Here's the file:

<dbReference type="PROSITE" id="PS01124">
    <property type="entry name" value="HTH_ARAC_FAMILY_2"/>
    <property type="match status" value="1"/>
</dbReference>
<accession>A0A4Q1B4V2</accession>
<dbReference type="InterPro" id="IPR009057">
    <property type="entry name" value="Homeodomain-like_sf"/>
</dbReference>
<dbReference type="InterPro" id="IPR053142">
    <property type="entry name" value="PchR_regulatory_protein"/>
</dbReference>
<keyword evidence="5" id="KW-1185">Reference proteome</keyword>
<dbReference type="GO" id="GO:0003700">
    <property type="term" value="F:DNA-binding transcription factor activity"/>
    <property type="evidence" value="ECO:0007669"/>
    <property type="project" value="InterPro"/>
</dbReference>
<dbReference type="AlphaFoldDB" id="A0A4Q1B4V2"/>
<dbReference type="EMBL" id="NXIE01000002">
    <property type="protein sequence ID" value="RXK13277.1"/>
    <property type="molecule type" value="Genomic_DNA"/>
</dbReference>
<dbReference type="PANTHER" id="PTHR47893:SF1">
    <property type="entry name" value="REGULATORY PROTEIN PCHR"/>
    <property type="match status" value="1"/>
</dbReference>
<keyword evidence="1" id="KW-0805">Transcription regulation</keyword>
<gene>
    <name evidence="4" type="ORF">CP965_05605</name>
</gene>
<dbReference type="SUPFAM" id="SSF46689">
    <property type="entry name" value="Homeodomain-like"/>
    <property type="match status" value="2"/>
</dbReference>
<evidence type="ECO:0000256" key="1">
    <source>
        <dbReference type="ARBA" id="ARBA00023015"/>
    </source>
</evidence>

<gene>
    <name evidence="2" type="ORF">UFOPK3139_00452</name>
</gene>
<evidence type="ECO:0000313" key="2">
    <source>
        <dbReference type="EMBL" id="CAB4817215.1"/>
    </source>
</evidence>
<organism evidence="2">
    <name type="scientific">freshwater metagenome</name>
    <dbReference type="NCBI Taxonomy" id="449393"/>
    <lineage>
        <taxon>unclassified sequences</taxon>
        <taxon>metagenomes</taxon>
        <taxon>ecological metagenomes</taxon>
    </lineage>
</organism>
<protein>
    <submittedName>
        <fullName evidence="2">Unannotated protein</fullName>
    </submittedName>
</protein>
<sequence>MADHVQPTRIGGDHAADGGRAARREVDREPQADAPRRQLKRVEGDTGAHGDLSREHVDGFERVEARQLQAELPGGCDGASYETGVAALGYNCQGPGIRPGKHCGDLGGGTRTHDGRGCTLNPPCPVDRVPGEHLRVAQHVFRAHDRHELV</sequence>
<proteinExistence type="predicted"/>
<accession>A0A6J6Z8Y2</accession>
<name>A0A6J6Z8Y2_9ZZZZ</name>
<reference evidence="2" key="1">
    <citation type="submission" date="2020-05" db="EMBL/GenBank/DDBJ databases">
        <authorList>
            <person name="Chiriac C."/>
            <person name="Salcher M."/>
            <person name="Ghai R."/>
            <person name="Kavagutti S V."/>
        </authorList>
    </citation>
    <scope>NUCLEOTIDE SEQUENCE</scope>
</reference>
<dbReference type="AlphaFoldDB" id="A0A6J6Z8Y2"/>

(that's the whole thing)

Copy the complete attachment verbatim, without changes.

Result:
<dbReference type="PROSITE" id="PS01124">
    <property type="entry name" value="HTH_ARAC_FAMILY_2"/>
    <property type="match status" value="1"/>
</dbReference>
<accession>A0A4Q1B4V2</accession>
<dbReference type="InterPro" id="IPR009057">
    <property type="entry name" value="Homeodomain-like_sf"/>
</dbReference>
<dbReference type="InterPro" id="IPR053142">
    <property type="entry name" value="PchR_regulatory_protein"/>
</dbReference>
<keyword evidence="5" id="KW-1185">Reference proteome</keyword>
<dbReference type="GO" id="GO:0003700">
    <property type="term" value="F:DNA-binding transcription factor activity"/>
    <property type="evidence" value="ECO:0007669"/>
    <property type="project" value="InterPro"/>
</dbReference>
<dbReference type="AlphaFoldDB" id="A0A4Q1B4V2"/>
<dbReference type="EMBL" id="NXIE01000002">
    <property type="protein sequence ID" value="RXK13277.1"/>
    <property type="molecule type" value="Genomic_DNA"/>
</dbReference>
<dbReference type="PANTHER" id="PTHR47893:SF1">
    <property type="entry name" value="REGULATORY PROTEIN PCHR"/>
    <property type="match status" value="1"/>
</dbReference>
<keyword evidence="1" id="KW-0805">Transcription regulation</keyword>
<gene>
    <name evidence="4" type="ORF">CP965_05605</name>
</gene>
<dbReference type="SUPFAM" id="SSF46689">
    <property type="entry name" value="Homeodomain-like"/>
    <property type="match status" value="2"/>
</dbReference>
<evidence type="ECO:0000256" key="1">
    <source>
        <dbReference type="ARBA" id="ARBA00023015"/>
    </source>
</evidence>

<gene>
    <name evidence="2" type="ORF">UFOPK3139_00452</name>
</gene>
<evidence type="ECO:0000313" key="2">
    <source>
        <dbReference type="EMBL" id="CAB4817215.1"/>
    </source>
</evidence>
<organism evidence="2">
    <name type="scientific">freshwater metagenome</name>
    <dbReference type="NCBI Taxonomy" id="449393"/>
    <lineage>
        <taxon>unclassified sequences</taxon>
        <taxon>metagenomes</taxon>
        <taxon>ecological metagenomes</taxon>
    </lineage>
</organism>
<protein>
    <submittedName>
        <fullName evidence="2">Unannotated protein</fullName>
    </submittedName>
</protein>
<sequence>MADHVQPTRIGGDHAADGGRAARREVDREPQADAPRRQLKRVEGDTGAHGDLSREHVDGFERVEARQLQAELPGGCDGASYETGVAALGYNCQGPGIRPGKHCGDLGGGTRTHDGRGCTLNPPCPVDRVPGEHLRVAQHVFRAHDRHELV</sequence>
<proteinExistence type="predicted"/>
<accession>A0A6J6Z8Y2</accession>
<name>A0A6J6Z8Y2_9ZZZZ</name>
<reference evidence="2" key="1">
    <citation type="submission" date="2020-05" db="EMBL/GenBank/DDBJ databases">
        <authorList>
            <person name="Chiriac C."/>
            <person name="Salcher M."/>
            <person name="Ghai R."/>
            <person name="Kavagutti S V."/>
        </authorList>
    </citation>
    <scope>NUCLEOTIDE SEQUENCE</scope>
</reference>
<dbReference type="AlphaFoldDB" id="A0A6J6Z8Y2"/>